(2) & (5) Enter the hostname, optional port and username as required by the server you want to connect to.

(3) Set the server-type to SFTP (surprise, eh?)

(4) Change the logon-type to Interactive so that FileZilla asks for the key from Pageant (Windows) or ssh-agent (Unix-like)

If you are running Windows make sure that Pageant is running before trying to connect.

You may connect now!

02012-May-9, Wed 19:12
Thanks for that write-up, I've been using Filezilla and Pageant for a while on a Windows box, is it possible to transfer the key to a Linux box (and how would I do it)?
02012-May-9, Wed 19:57
The short answer is: Yes, you could use PuTTYgen.exe to load your private key on Windows and then use "Export OpenSSH..." in the "Conversions" menu. The newly created key-file can then be used under Linux.
However: That's a very bad thing to do. You should rather create a new key-pair on the Linux box and add this new public key to the server's authorized_keys. (Or let the server admin add it). There are only very few occasions for which using the same key on multiple machines makes sense. And if you encounter one of them, you are most likely at a point where you don't have to ask, how to transfer a private key from one machine to the other ;)
Just imagine if you copy the same key on multiple machines and one of the machines gets compromised (either by being hacked, stolen, ....). Hence the key, which in this scenario is the key on all machines, becomes compromised and needs to be removed from the server's authorized_keys. And instead of just moving on, because access for the compromised machine was revoked, you need to create a new key-pair and then copy the key to all other machines again, and so on.
Maybe this is a bad example, but it's the only one in terms of practicability that I could pull out of my hat right now.
There are lots of other reasons why you shouldn't just copy keys between machines.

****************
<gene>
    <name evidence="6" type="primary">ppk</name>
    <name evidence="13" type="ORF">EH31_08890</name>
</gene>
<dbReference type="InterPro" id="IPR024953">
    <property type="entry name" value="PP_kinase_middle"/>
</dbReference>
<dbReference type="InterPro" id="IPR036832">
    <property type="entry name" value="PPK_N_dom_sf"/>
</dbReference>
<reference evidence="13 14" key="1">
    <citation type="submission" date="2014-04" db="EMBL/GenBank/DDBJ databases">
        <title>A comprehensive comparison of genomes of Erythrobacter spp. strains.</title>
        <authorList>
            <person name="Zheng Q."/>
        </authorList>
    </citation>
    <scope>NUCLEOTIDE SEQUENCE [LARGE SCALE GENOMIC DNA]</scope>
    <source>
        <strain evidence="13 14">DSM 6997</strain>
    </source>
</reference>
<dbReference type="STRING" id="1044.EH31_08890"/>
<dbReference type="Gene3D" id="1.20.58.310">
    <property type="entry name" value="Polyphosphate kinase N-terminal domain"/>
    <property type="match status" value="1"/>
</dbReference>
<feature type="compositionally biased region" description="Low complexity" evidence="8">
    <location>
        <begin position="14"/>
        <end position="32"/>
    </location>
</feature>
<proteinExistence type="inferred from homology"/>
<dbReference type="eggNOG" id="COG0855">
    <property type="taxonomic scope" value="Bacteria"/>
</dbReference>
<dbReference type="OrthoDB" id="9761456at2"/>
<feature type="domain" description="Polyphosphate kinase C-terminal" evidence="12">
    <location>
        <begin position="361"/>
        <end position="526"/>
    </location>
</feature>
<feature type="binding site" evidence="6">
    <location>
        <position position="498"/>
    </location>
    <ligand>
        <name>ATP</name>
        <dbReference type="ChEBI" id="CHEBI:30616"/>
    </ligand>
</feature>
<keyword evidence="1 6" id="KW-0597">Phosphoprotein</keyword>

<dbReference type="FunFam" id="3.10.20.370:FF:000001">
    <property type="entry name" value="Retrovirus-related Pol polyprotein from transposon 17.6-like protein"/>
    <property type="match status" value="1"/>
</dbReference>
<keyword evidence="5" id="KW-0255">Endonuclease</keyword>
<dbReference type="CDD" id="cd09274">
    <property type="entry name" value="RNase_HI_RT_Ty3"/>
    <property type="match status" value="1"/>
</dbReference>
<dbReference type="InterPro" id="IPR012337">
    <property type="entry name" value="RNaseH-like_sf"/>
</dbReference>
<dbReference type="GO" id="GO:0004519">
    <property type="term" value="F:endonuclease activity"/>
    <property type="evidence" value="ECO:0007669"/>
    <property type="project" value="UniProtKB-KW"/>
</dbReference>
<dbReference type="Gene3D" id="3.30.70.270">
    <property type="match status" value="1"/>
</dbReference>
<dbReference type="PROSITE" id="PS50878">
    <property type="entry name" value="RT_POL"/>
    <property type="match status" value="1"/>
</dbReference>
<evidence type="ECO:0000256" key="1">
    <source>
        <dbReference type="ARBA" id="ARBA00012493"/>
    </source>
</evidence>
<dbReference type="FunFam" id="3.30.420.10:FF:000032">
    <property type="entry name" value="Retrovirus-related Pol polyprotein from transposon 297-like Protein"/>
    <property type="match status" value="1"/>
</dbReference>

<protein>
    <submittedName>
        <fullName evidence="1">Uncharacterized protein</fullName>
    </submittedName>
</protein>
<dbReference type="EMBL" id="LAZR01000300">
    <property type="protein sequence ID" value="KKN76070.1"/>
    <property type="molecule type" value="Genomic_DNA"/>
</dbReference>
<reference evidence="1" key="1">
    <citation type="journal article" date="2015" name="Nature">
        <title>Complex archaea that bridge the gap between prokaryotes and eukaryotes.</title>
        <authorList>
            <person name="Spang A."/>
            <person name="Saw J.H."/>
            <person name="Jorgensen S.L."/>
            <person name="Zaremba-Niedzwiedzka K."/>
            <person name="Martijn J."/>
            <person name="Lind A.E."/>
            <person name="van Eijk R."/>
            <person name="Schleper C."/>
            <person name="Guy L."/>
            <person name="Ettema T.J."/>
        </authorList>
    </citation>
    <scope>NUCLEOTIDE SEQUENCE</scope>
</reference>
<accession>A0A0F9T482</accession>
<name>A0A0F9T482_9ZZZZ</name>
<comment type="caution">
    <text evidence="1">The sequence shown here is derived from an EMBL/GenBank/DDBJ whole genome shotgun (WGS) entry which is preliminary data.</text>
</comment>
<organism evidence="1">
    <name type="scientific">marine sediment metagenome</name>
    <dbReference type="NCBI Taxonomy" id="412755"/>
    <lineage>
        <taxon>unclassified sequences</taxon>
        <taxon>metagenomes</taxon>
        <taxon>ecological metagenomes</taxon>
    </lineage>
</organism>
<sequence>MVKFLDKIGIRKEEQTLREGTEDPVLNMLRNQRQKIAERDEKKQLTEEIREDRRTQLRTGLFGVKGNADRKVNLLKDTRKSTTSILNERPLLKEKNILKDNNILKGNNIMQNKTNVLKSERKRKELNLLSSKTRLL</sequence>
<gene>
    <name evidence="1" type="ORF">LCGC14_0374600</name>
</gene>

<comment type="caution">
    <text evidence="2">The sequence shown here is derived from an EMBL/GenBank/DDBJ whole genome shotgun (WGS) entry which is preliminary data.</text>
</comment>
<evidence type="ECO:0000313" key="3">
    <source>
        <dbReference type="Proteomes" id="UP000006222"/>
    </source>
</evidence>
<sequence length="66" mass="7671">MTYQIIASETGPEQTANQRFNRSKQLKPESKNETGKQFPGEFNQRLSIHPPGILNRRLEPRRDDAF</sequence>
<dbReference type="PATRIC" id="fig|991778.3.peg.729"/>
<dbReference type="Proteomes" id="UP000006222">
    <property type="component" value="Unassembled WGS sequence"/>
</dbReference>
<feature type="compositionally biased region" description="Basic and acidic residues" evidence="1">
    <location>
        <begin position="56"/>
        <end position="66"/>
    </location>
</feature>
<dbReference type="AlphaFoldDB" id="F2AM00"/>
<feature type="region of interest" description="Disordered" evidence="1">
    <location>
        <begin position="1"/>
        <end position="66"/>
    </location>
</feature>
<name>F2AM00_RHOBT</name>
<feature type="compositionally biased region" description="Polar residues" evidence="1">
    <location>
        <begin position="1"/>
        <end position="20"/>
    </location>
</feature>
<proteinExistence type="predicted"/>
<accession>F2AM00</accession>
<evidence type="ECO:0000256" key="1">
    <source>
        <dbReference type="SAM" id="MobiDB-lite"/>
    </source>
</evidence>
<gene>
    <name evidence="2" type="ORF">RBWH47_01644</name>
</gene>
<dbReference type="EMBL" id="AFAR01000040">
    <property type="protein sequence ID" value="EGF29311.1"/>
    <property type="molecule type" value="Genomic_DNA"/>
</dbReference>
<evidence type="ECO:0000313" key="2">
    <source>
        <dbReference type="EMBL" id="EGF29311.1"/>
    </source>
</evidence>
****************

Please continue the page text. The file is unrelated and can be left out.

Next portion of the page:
Also, creating a new key-pair on Linux (and most of the time the installation already creates one for the machine) and getting its public key into the server's authorized_keys seems quicker to me.
02013-Mar-19, Tue 5:57
This has been very helpful. Thanks!
02013-May-15, Wed 5:48
thakns alot mann!!!! great :)
02013-May-29, Wed 17:37
Ed Greenberg
Count one happy Linux sysadmin. This page will be very helpful in getting people connected with Filezilla.
02014-Aug-30, Sat 3:36
Jim N
Excellent. Please share this link for others to find.
02015-Aug-11, Tue 13:03
Do we require Password while using the key ?
02015-Aug-11, Tue 14:24
The private/public key authentication is a replacement for password-based authentication. Hence you do not need a password to access the server.
However the private key can (and probably: should) be protected with a passphrase. So a passphrase is required to unlock the private key on the local machine.
Unless the private key was created without a passphrase, of course. Then no password is required at all. But this removes nearly any security of the server, since the private key file is all that is needed for access. And a tiny file can get into the wrong hands very easily... (choose whatever attack vector suits your paranoia).
02017-Feb-1, Wed 8:41
I used this to help me setup one of my users connect to SFTP in 2013, and have just used it again now. Admittedly I used ssh-keygen on a FreeBSD vm to setup the keys, and then puttygen to convert the private key so it could be used with Pageant and Filezilla on a microsoft machine. A few hiccups but your notes are very helpful. Thanks again